What the Manhattan BP Candidates Said About Bike-Share Last Night

Manhattan borough president candidates Julie Menin, Robert Jackson, and Gale Brewer. Photo: Camila Schaulsohn/AIA-NY

Borough presidents have limited power, but the influence they wield can still make a big difference for livable streets, especially by making community board appointments and weighing in during the city’s land use review process. The four Democratic candidates for Manhattan borough president — City Council members Gale Brewer, Robert Jackson, and Jessica Lappin, plus former Community Board 1 chair Julie Menin — often sound very similar to each other, and few distinctions emerged at a forum hosted last night by the Center for Architecture featuring Brewer, Jackson, and Menin. But telling differences emerged when the candidates were asked for their thoughts about the bike-share program and the planning process that preceded the launch of the system.

Over the course of 2011 and 2012, DOT hosted more than 150 meetings with business interests, neighborhood organizations, and community boards, including public meetings where residents could suggest bike-share station locations. The outreach effort included an online suggestion map for people who couldn’t make the meetings. All told, you’d be hard-pressed to identify a transportation initiative in New York City that underwent a more extensive public engagement process.

DOT hosted a bike-share planning workshop in March 2012 in partnership with CB 1, and also made two presentations — one to the planning and infrastructure committee, and another to the full board, according to the agency’s website. But that wasn’t sufficient for Menin, who chaired CB 1 until June 2012. “There wasn’t enough community outreach,” she told Streetsblog after the forum. “I fully support the idea of bike-share,” she said. “That said, it’s got to be put in places where the community is supportive.”

“You heard about it all on the news. The community wasn’t consulted,” Jackson said during the forum, asserting that powerful people were able to get stations moved after they were installed. “It needs to be a plan where the community board says okay, here are the areas where we’re going to put them,” he told me after the event. “It was obvious to me as an elected public official, that not enough was done.”

Brewer was the candidate who didn’t equivocate in her support of bike-share. “Some people would make Janette Sadik-Khan a dartboard, but I like her and I think she’s done a great job with the bike-share program,” she said. “I will get in trouble for saying that. But I believe in it, and I think that it’s terrific.”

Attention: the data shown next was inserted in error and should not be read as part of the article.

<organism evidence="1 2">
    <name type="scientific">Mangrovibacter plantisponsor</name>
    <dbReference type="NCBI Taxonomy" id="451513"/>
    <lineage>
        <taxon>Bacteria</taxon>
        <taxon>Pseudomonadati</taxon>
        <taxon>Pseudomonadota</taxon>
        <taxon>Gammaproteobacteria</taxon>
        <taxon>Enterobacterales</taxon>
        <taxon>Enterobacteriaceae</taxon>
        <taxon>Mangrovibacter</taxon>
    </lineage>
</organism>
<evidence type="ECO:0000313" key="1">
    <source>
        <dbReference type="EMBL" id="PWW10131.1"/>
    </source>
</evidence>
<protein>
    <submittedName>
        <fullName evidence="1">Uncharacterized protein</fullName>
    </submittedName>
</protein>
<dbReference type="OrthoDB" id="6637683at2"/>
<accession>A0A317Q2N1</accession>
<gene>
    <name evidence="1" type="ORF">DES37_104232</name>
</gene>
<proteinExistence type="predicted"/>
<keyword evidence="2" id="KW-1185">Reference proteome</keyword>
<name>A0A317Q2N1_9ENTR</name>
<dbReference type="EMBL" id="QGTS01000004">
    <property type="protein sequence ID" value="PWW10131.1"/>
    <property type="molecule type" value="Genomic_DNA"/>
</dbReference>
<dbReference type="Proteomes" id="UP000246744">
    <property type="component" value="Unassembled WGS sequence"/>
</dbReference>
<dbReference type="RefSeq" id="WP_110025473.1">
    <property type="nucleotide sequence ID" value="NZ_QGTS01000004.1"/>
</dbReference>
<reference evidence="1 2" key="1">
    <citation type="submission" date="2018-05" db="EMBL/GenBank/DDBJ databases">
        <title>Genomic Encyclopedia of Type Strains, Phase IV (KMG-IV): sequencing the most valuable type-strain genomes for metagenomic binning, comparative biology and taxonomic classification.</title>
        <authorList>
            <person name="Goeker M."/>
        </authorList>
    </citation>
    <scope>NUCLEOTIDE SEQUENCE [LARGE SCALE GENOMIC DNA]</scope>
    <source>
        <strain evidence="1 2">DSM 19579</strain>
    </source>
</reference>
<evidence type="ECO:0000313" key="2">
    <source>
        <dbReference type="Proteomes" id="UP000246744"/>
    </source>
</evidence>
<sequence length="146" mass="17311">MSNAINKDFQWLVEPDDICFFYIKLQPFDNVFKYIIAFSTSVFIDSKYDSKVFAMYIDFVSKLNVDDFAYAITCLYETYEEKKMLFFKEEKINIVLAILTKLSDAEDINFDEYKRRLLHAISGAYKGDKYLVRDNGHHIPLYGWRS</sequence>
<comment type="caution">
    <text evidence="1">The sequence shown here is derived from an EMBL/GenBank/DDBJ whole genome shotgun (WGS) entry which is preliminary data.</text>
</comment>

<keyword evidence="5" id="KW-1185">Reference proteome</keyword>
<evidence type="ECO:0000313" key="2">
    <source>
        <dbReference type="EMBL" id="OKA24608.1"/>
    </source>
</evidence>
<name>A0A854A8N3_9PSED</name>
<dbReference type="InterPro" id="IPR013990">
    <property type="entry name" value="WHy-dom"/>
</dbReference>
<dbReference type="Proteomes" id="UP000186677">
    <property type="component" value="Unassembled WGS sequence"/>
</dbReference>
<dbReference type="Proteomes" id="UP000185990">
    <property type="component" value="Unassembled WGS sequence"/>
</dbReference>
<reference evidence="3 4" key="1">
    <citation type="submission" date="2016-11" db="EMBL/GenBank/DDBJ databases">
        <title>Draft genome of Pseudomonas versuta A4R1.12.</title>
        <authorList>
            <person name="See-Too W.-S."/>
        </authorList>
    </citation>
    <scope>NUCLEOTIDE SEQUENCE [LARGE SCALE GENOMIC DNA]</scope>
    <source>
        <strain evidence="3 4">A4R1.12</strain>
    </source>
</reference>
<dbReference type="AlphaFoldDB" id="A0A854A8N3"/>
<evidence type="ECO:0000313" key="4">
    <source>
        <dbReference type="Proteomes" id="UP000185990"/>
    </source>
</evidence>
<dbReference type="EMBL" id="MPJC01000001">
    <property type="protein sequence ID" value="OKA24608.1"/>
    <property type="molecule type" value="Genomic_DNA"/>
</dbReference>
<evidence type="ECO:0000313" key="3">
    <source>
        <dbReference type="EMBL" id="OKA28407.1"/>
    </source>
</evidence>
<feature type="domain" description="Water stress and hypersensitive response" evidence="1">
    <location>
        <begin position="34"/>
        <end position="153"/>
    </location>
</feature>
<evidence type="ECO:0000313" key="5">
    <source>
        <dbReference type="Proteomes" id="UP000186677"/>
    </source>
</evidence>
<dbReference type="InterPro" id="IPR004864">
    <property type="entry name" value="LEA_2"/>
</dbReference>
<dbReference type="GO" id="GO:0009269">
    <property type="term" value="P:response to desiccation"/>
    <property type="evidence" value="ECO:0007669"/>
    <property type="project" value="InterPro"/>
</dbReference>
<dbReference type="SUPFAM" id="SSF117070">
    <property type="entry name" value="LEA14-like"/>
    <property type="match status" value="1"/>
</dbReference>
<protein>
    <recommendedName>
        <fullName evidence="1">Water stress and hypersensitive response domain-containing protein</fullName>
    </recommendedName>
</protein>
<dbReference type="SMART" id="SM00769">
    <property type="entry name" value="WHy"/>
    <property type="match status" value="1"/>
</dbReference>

In her closing statement, Brewer said she feels strongly about streetscape issues and mentioned that her Upper West Side district has become more friendly to the elderly thanks to pedestrian safety improvements, benches, and crosswalk countdown clocks. “I feel very strongly about the streetscape and how our streets look,” she said, citing her StreetsPAC endorsement.

All three candidates spoke against the Bloomberg administration’s proposal to develop housing on NYCHA properties to raise funds for public housing repairs. After the forum, Brewer told me that if any new development occurred on NYCHA parking lots, she would support one-to-one replacement of any lost spaces. However, she would want those spaces to be located in surface lots, so low-income NYCHA residents and those with disabilities would not have to access their cars in a valet garage.

Reducing off-street parking requirements is a plank in AIA-NY’s policy platform, and Upper Manhattan is still saddled with mandatory parking minimums. Brewer said she liked the approach the Department of City Planning took with its recent tweaks to the Manhattan Core parking regulations, which set maximum levels of parking for new buildings (in contrast to most of the rest of the city, where parking is required). Brewer was inclined to extend maximums to the rest of the borough, but added that she hasn’t studied the issue enough to say for sure.

Menin highlighted her support of residential on-street parking permits, but didn’t give a specific position on parking minimums, saying the issue could be examined as part of her proposed borough-wide comprehensive plan. After a forum in Harlem last month, I asked Lappin about parking reform, but she said she didn’t have enough information to take a position.

After the forum, I spoke with Jackson about Select Bus Service on 125th Street. Jackson welcomed the decision by DOT and the MTA last month to pull the plug on the project, but insisted last night that he isn’t against better bus service. “I think everyone wants a faster ride; it’s just how we’re going to get there,” he said.

When I asked what types of bus improvements he’d like to see, Jackson wouldn’t say. “It’s not me; it’s the community board,” he said.

Jackson also insisted that SBS isn’t dead. “They’re not canceling it. They’re pulling back right now,” he said. DOT and the MTA said they would continue to work with the community on other bus improvements, but Jackson hasn’t heard anything from them. “They haven’t followed up with me,” he said. “You need to ask Senator [Bill] Perkins.”


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